Russia to allow beer adverts until after 2018 World Cup
MOSCOW (Reuters) - Russia, which is hosting the next soccer World Cup in 2018, will relax its ban on beer advertising until after the event, giving a boost to brewers including Anheuser-Busch InBev, whose Budweiser is the official beer of the tournament.
Russia is expected to spend around $20 billion on the World Cup and easing advertising rules will allow it to benefit from hefty marketing spending by AB InBev for the tournament.
The change to the advertising law allows beer and beer-based beverages to be promoted on television, provided the context is sports-related, as well as in print without restrictions. AB InBev's rivals such as SABMiller, Heineken and Carlsberg also stand to benefit from the amendment.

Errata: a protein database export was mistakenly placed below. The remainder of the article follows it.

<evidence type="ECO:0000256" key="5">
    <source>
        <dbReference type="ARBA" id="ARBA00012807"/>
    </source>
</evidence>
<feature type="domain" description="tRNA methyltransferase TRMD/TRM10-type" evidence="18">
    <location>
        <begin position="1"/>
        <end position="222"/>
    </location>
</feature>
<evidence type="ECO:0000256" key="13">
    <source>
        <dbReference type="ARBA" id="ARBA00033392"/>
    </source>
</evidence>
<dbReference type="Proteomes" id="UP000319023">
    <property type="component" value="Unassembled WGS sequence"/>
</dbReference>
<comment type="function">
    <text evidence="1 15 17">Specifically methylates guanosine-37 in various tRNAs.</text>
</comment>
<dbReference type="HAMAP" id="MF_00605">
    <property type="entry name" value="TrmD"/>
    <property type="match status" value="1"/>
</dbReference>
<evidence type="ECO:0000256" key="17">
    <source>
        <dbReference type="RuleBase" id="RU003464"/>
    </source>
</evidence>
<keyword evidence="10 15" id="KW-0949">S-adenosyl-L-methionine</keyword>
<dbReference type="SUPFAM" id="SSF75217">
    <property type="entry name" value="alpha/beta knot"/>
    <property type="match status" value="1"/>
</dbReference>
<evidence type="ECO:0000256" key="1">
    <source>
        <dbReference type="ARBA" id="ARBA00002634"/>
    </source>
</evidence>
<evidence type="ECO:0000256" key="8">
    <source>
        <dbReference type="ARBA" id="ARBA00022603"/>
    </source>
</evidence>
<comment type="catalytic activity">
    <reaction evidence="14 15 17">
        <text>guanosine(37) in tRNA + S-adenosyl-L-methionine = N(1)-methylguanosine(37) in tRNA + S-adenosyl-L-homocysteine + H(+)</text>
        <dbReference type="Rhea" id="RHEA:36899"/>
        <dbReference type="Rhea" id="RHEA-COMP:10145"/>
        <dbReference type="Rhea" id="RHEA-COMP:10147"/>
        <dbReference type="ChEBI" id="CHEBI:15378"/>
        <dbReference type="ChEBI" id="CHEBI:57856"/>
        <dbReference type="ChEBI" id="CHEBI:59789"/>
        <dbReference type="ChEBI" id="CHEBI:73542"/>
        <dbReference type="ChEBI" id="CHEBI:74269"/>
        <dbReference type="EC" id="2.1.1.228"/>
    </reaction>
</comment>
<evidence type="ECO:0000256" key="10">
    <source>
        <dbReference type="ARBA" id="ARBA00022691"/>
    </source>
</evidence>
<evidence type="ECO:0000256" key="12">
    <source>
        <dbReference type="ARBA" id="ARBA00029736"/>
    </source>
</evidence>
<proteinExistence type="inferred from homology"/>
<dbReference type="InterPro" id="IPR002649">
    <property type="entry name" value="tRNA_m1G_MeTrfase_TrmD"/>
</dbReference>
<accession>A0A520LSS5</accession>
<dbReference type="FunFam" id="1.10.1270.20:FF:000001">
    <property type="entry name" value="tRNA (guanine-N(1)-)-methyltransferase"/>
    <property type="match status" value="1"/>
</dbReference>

The move will "attract additional sponsorship revenue to support the organization, staging and development of sports events in Russia," Russia's Federation Council said on Wednesday.
It is not known exactly how much AB InBev spent on publicity for the current World Cup, but in June the brewer said it had boosted marketing spending by between around $600 million and $1 billion this year.
Russia, where beer was only formally classified as an alcoholic beverage in 2012, has been tightening alcohol market regulation in recent years, including banning advertising, as part of a campaign to curb alcoholism.
The advertising ban and a slowing economy had led to a beer market slump in 2013. Carlsberg holds the biggest share of the Russian beer market.
(Reporting by Alessandra Prentice; Editing by Mark Potter)